Performance testing versus knowledge testing

Joan Phaup HeadshotPosted by Joan Phaup

Art Stark is an instructor at the United States Coast Guard National Search and Rescue School – and a longtime Questionmark user.

He will team up with James Parry, Test Development/E-Testing Manager at the Coast Guard’s Performance Systems Branch, to share a case study at the Questionmark Users Conference in Baltimore March 3 – 6.

I’m looking forward to hearing about the Coast Guard’s progress in moving from knowledge-based tests to performance-based tests. Here’s how Art explains the basic ideas behind this.

Tell me about your experience with performance-based training at the Coast Guard.

Art Stark photo

Art Stark

All Coast Guard training is performance-based. At the National Search and Rescue School we’ve recently completed a course re-write and shifted more from knowledge-based assessments to performance-based assessments. Before coming to the National SAR School, I was an instructor and boat operator trainer on Coast Guard small boats. Everything we did was 100% performance-based. The boat was the classroom and we had standards and objectives we had to meet.

How does performance testing differ from knowledge testing?

To me, knowledge-based testing is testing to the lowest denominator. All through elementary and high school we have been tested at the knowledge level and very infrequently at a performance level. Think of a test you may have crammed for, as soon as the test was over you promptly forgot the information. Most times this was just testing knowledge.

Performance testing is actually being able to observe and evaluate the performance while it is occurring. Knowledge testing is relatively easy to develop. Performance testing is much harder and much more expensive, to create. With reductions to budgets, it is becoming harder and harder to develop the type of facilities we need to use for performance testing, so we need to find new, less expensive ways to test performance.

It takes a much more concerted effort to develop knowledge application test items than to develop simple knowledge test items. When a test is geared to knowledge only, it does not give the evaluator a good assessment of the student’s real ability. An example of this would be applying for a job as a customer service representative. Often there are questions for the job that actually test the application of knowledge, such as “You are approached by an irate customer, what actions do you take…?”

How will you address this during your session?

We’ll look at using written assessments to test performance objectives, which requires creating test items that apply knowledge instead of just recalling it. Taking from Blooms Taxonomy, I look at the third step, application. I’ll be showing how to bridge the gap from knowledge-based testing to performance-based testing.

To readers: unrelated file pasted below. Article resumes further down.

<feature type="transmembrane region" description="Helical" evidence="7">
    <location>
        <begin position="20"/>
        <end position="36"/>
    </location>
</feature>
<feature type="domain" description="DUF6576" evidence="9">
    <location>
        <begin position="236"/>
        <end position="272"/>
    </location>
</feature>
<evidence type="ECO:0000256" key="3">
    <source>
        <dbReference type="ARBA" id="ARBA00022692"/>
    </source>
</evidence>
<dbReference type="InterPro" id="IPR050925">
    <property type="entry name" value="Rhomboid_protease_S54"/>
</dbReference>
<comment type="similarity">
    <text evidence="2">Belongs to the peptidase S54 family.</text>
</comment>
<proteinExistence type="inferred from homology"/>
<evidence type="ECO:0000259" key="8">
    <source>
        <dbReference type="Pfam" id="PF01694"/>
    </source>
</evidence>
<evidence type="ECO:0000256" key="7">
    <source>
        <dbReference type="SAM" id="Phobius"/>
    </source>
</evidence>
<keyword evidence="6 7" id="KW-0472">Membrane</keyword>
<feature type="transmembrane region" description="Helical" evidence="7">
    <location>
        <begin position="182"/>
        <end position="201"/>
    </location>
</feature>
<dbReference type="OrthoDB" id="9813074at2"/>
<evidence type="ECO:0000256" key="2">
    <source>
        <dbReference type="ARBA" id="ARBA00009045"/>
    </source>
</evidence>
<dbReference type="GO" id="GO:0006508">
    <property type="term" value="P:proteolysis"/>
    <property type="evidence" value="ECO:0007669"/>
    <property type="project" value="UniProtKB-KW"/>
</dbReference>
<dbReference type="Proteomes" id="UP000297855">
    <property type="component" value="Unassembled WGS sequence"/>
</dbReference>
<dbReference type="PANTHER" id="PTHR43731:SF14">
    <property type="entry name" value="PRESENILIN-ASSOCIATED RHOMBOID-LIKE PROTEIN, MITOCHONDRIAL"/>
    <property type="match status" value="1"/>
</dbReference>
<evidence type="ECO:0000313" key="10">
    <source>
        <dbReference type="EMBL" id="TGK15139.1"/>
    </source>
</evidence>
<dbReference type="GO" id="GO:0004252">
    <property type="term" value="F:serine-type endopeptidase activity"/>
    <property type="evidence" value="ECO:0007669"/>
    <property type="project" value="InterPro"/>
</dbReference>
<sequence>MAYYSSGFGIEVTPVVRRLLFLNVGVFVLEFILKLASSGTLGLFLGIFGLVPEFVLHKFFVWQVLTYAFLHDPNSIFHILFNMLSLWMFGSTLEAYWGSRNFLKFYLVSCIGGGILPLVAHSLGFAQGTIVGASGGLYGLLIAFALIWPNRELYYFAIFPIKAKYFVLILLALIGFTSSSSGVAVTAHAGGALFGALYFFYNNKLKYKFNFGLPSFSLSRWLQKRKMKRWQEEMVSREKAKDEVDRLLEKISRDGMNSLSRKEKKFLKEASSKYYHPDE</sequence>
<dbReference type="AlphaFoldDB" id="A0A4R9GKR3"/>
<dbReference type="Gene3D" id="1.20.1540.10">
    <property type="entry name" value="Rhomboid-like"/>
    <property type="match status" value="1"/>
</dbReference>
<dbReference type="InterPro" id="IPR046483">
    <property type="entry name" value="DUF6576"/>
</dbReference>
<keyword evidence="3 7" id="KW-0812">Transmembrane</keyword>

What would you and Jim like your audience to take away from your presentation?

A heightened awareness of using written tests to evaluate performance.

You’ve attended many of these conferences. What makes you return each year?

The ability to connect with other professionals and increase my knowledge and awareness of advances in training. Meeting and being with good friends in the industry.

Check out the conference program and register soon.

Evaluating the Test — Test Design & Delivery Part 10

Doug Peterson HeadshotPosted By Doug Peterson

In this, the 10th and final installment of the Test Design and Delivery series, we take a look at evaluating the test. Statistical analysis improves as the number of test takers goes up, but data from even a few attempts can provide useful information. In most cases, it we recommended performing analysis on data from at least 100 participants data from 250 or more is considered more trustworthy.

Analysis falls into two categories: item statistics and analysis (the performance of an individual item), and test analysis (the performance of the test as a whole). Questionmark provides both of these analyses in our Reports and Analytics suites.

Item statistics provide information on things like how many times an item has been presented and how many times each choice has been selected. This information can point out a number of problems:

  • An item that has been presented a lot may need to be retired. There is no hard and fast number as far as how many presentations is too many, but items on a high-stakes test should be changed fairly frequently.
  • If the majority of test-takers are getting the question wrong but they are all selecting the same choice, the wrong choice may be flagged as the correct answer, or the training might be teaching the topic incorrectly.
  • If no choice is being selected a majority of the time, it may indicate that the test-takers are guessing, which could in turn indicate a problem with the training. It could also indicate that no choice is completely correct.

Item analysis typically provides two key pieces of information: the Difficulty Index and the Point-Biserial Correlation.

  • Difficulty index: P value = % who answered correctly
  • Too high = too easy
  • Too low = too hard, confusing or misleading, problem with content or instruction